Cabot Trail Relay 2010 race report

The long overdue race report from my weekend in Cape Breton is now, well... due.

I notice that the last entry was about the Bluenose weekend, which makes me remember that last year I did the half marathon and then took my chances in Cape Breton with a long run the following weekend, which, clearly was a silly thing to do, risking injury and all that. So this year I had planned only the 10k at the Bluenose and a slightly harder leg at the Cabot Trail Relay Race (last year's report is here).

I picked up the three guys I would be travelling with - one was a good friend, Ian, and the other two were people I'd not yet met but who turned out to be great runners and travel companions (Craig and Kevin). On the way up, we listened to the "new" Cabot Trail CD containing each runner's song contribution, as well as last year's mix. Both were excellent, of course. And if you care to ask, my pick was Smoke and Wine by Hank Williams III (click here for the video -- not really safe for small ears). Our team name was Everything is Coming Up Orange, presumably related to the orange-in-colour nature of the online running forum which brought together many of these runners. Last year's team name was the Fundulators. Frankly, I think that's a slightly less "tough" name, not that it matters. We had a lot of the same names on the roster this year, as the Fundulators did not get in due to the lottery at registration time.

We arrived in Baddeck, Cape Breton on Friday evening for the team meeting and to have a beer or two (I think I only had one), have supper, and then head to the ceilidh in town.  We stayed at the Hunter Mountain Chalets, which were well appointed, though not very close to town. The dinner was served at the fire hall, and consisted of a plate of spaghetti and meat (or non-meat, if you choose) sauce about the size of one's head, a roll, and some salad. I polished off my plate, knowing that I would probably need the extra energy for the morning's 0830 run.

We hit the ceilidh for a little while, and knowing I had an early morning,I bailed out early and headed back to the chalet for a good night's sleep. Three of us (Ian, Kevin and myself) climbed into the car and headed into town to pick up our boxed lunches. Kevin had Leg 1 and was welcomed by bagpipes, something I didn't get to hear last year but really got the day started right. We supported him with blaring music (Alabama 3- Power in the Blood) and then headed to the start line for my leg. While walking to the start line for warm-up, I hooked up with Bill from Herd of Cats, who introduced me to Sarah, who would be running Leg 2 with me. I don't often have anyone to talk to during runs, so maybe this would work out.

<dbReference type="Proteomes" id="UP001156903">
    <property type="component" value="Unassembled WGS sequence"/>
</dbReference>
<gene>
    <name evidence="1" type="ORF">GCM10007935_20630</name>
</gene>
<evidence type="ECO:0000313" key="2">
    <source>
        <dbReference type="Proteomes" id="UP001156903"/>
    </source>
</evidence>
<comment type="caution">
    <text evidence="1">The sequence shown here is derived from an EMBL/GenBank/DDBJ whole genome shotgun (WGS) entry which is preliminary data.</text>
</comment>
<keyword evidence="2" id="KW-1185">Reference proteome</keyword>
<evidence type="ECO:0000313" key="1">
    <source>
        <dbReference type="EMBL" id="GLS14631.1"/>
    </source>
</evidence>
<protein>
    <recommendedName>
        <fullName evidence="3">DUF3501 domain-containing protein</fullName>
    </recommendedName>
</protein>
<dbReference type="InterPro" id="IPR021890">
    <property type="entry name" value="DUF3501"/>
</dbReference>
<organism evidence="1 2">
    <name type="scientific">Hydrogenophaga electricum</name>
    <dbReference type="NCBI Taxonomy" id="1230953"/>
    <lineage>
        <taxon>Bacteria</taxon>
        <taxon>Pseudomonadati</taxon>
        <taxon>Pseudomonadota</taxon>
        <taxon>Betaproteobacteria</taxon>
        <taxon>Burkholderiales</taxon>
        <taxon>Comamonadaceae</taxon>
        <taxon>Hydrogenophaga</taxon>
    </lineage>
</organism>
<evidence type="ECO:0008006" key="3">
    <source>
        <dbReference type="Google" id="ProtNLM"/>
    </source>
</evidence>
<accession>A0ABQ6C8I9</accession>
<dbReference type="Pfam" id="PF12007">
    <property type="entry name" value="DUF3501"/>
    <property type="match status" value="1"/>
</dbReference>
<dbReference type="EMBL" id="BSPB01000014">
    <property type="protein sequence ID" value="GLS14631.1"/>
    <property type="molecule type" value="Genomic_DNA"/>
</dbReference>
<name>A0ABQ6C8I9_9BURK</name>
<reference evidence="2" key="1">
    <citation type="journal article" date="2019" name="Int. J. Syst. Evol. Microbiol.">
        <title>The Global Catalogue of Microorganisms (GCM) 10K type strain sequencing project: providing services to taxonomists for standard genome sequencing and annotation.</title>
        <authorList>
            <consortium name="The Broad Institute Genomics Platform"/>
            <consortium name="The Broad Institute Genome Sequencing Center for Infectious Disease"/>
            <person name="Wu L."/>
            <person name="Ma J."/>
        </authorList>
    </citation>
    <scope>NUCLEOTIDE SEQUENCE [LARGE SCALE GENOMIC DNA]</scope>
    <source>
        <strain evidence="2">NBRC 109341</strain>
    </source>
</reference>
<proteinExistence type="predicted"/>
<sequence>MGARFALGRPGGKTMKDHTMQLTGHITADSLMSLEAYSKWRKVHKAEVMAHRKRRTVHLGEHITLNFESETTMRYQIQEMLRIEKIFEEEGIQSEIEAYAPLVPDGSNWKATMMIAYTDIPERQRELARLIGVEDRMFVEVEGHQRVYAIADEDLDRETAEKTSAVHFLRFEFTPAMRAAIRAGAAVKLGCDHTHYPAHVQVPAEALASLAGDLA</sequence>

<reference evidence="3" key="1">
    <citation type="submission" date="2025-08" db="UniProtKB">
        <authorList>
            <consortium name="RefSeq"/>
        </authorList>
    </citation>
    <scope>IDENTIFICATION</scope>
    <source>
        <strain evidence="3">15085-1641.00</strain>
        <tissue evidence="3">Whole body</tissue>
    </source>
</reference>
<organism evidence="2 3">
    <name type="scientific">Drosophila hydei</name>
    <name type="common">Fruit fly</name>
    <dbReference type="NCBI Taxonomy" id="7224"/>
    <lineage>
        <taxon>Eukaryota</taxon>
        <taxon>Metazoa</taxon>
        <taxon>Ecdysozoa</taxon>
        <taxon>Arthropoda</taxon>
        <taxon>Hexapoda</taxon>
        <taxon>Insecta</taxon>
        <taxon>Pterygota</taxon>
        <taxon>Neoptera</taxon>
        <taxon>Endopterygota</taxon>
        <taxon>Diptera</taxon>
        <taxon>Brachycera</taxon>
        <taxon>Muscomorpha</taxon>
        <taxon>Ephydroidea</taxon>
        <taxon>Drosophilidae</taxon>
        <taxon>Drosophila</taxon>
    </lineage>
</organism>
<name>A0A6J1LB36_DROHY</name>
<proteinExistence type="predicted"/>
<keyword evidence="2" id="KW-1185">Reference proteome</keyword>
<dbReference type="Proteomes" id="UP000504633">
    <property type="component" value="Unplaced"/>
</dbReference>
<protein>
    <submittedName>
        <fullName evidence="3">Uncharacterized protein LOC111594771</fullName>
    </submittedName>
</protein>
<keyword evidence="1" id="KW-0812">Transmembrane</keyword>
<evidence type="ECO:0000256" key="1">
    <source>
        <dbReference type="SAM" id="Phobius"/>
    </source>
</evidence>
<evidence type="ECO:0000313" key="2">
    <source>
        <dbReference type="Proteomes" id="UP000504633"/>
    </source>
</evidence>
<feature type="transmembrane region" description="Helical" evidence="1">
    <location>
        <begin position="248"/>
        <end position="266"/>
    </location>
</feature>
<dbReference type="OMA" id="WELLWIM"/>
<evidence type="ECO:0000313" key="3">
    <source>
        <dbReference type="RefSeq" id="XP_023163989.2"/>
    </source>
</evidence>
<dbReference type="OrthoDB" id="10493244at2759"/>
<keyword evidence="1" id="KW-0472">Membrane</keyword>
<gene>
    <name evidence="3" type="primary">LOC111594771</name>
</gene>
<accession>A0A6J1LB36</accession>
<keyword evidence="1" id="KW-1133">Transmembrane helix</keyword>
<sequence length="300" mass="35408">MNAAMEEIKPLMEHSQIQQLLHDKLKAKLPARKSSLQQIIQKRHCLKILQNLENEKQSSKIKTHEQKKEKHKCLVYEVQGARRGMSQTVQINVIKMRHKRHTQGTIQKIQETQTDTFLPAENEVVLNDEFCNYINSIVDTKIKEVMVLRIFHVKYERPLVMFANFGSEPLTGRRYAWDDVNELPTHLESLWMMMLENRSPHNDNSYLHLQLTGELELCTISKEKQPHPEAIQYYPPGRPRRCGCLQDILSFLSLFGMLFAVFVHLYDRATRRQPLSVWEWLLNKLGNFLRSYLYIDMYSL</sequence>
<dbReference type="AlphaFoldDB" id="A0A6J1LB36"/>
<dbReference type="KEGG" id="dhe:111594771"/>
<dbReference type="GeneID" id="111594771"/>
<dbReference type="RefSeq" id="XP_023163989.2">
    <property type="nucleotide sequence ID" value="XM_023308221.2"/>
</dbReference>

The weather was sunny and cool, but the day's heat was starting to be felt, and I had a hard time figuring out if I would run with the long sleeved technical shirt and a sleeveless over top, or just lose the sleeveless. In the end, I opted for just the sleeveless, and I'm glad I did.

Uphill starts are less than motivating, if you ask me, and though I was expecting this one, I still wasn't happy about it. I think I got away reasonably quickly, not playing my usual leap-frog catch-up game that I seem to have perfected in previous runs. I really had no idea where I was in the pack, but I watched the leader (who ran shirtless and with no hydration, if that gives you any indication of how long he was planning to be on the course) disappear into the distance, and kept pace with a shortish girl in front of me. I don't run with a garmin, so I really don't know what my usual race pace is. Usually I can sustain a 5:00/km  pace pretty well, and I can duck under the 5:00 pace if I have someone to run with to keep me focussed (that is to say, to keep talking with me!).  Eventually I passed her on a downhill and sidled up behind a guy in a Toronto Triathlon Shirt for a few kilometres, listening to his race watch beep now and then, and trying to figure out if it was beeping for his pace, his time, or his distance. I still have no idea, but I enjoyed having something to think about while I was tailing him.